Response to Student Writing
"Response to Student Writing: 13 Ways of Looking at It"
by Doug Hesse, Director of University Writing Programs and Professor of English. The University of Denver, Penrose Library 202B, 2150 E. Evans Avenue, Denver, CO 80218. email@example.com
- No professor is capable of making comments so profoundly wonderful that a student will become a
perfect writer on the basis of remarks on a single paper.
- Unskilled writers are largely unable to assign levels of importance to comments made on their papers. In other words, they are likely to treat equally a comment that the argument of an essay is confusing and a comment that the essay contains several misspellings. Moreover, since comments on surface errors are more easily addressable (though error types themselves are not necessarily easily and permanently resolved), students are likely to attend to them and not to more serious problems in logic, idea development, focus, or order.
- Teachers have a finite amount of time to spend responding to writing. There is evidence that time spent meticulously annotating every aspect of a student's paper does little good. This is especially true if the comments are rubber stamp ones: "awkward," "be specific" and so on.
- Students learn to write by writing, and while judicious advice is helpful, there is a gap between knowledge and performance. A steady diet of being closely edited doesn't mean that a student will necessarily internalize what he or she needs to do in future tasks.
- Set ground rules for yourself, and clearly convey to students what they can and cannot expect in terms of your response. For example, tell them (or include a response sheet that tells them) that your written comments will address only one main strength and one main area for improvement, if that’s what you choose to do. Cover other aspects of the paper with a response or grading rubric. 1. “The most effective aspect of this paper is ___ (or, “The best section of this paper is on page ) 2. “The one thing that would most improve this paper or ones like it in the future is ____.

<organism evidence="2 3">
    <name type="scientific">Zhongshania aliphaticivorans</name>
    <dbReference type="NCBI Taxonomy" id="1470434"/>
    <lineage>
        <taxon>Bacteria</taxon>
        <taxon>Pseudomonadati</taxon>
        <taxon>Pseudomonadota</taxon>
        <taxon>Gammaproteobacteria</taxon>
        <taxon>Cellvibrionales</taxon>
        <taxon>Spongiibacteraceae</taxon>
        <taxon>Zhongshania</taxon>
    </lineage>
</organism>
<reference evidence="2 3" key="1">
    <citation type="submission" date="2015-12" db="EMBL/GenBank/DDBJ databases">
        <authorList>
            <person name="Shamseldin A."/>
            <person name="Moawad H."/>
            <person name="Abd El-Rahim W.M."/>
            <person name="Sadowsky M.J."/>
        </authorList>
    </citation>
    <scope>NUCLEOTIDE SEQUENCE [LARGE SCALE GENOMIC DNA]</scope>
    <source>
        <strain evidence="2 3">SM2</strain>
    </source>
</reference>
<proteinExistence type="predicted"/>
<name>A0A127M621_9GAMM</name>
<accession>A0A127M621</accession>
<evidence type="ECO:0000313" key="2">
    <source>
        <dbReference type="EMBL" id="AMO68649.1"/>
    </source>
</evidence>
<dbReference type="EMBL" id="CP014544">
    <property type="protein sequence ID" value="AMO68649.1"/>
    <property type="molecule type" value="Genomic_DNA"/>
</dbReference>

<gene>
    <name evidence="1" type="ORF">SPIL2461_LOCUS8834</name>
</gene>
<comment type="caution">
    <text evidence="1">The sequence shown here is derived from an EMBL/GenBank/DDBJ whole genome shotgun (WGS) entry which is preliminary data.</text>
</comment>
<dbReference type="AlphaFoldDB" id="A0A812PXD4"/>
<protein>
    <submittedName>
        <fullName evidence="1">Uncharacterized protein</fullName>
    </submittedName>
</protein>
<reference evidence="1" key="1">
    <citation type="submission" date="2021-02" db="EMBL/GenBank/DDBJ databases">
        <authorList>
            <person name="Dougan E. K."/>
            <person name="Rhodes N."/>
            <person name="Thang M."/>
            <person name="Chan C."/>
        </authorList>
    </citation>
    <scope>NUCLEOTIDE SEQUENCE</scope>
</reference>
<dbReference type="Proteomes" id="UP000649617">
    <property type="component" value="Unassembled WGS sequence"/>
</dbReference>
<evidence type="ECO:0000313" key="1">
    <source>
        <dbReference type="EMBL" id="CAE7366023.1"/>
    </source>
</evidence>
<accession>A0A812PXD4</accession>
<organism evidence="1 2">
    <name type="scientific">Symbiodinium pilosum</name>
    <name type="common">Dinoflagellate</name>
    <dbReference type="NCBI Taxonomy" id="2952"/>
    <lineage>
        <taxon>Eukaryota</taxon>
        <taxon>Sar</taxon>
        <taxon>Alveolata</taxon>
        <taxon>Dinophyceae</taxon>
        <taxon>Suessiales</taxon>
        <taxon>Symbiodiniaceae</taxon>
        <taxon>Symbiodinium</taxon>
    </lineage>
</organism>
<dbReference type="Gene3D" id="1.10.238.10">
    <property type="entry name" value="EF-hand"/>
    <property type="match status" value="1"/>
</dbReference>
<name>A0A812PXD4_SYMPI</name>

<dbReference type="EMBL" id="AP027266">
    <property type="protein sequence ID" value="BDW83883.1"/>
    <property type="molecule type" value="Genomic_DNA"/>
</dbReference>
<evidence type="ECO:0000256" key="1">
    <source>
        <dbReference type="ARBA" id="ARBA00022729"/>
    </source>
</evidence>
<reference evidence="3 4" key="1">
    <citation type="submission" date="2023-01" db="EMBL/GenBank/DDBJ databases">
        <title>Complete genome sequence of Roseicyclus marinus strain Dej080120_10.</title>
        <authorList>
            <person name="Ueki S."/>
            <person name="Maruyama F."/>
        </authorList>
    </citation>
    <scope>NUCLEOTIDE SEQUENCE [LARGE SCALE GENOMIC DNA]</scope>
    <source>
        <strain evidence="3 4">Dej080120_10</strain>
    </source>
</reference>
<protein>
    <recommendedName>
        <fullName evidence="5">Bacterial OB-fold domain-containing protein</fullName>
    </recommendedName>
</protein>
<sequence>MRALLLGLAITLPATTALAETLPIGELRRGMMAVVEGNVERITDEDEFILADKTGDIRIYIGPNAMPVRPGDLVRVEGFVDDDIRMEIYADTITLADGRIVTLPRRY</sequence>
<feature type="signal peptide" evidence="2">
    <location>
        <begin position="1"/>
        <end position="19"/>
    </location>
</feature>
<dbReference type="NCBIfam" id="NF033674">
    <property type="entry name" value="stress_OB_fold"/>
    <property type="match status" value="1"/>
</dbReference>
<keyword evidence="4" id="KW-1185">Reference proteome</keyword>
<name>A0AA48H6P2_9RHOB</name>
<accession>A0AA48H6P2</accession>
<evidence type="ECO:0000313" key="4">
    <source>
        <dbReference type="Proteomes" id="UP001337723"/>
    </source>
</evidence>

- “Edit” only a fraction of a paper: a selected paragraph or page. Make clear up front that you do not aspire to be exhaustive. See recommendation 3.
- Make good student papers available to illustrate features of strong work.
- Develop a response rubric, that is, a list of elements of the paper, with values you can check off. Typical broad criteria include: focus, thesis, argument; organization; clarity of development; quality and quantity of evidence or support; ambition (degree of difficulty); format; correctness; and style. However, each element may look different in different situations. Use general rubrics to develop ones tailored to specific assignments.
- As you write assignments, consider how you might respond to the kinds of writing those assignments might yield. It doesn’t “cheapen” the assignment to reveal criteria to students up front. You might provide more scaffolding to students at the beginning of the semester.
- Require students to tell you the specific aspect of the paper on which they’d most like to get feedback from you, then reserve most of your comments for that aspect. You might want to give them a menu of features to select from or, at least, explain to them why very general requests won’t yield them much help (e.g. “Does it flow?)
- Have students write a cover memo in which they describe their strategies in writing the paper and what they perceive its strengths and problem areas to be.
- Use brief marginal comments to call attention to “higher order” aspects in the paper, usually content or development. A “good” or a “yes” or a “?” or an “evidence?” go a long way. Use squiggly lines (or what you will) to call attention to sentence errors or hugely rough spots (but remember that your goal should be to teach). Don’t feel compelled to mark everything, and certainly don’t edit everything.
- In courses with multiple assignments give students “vouchers” good for one detailed commentary per term. They should reserve that for the time they want you to read a paper as you would a manuscript submitted to a journal.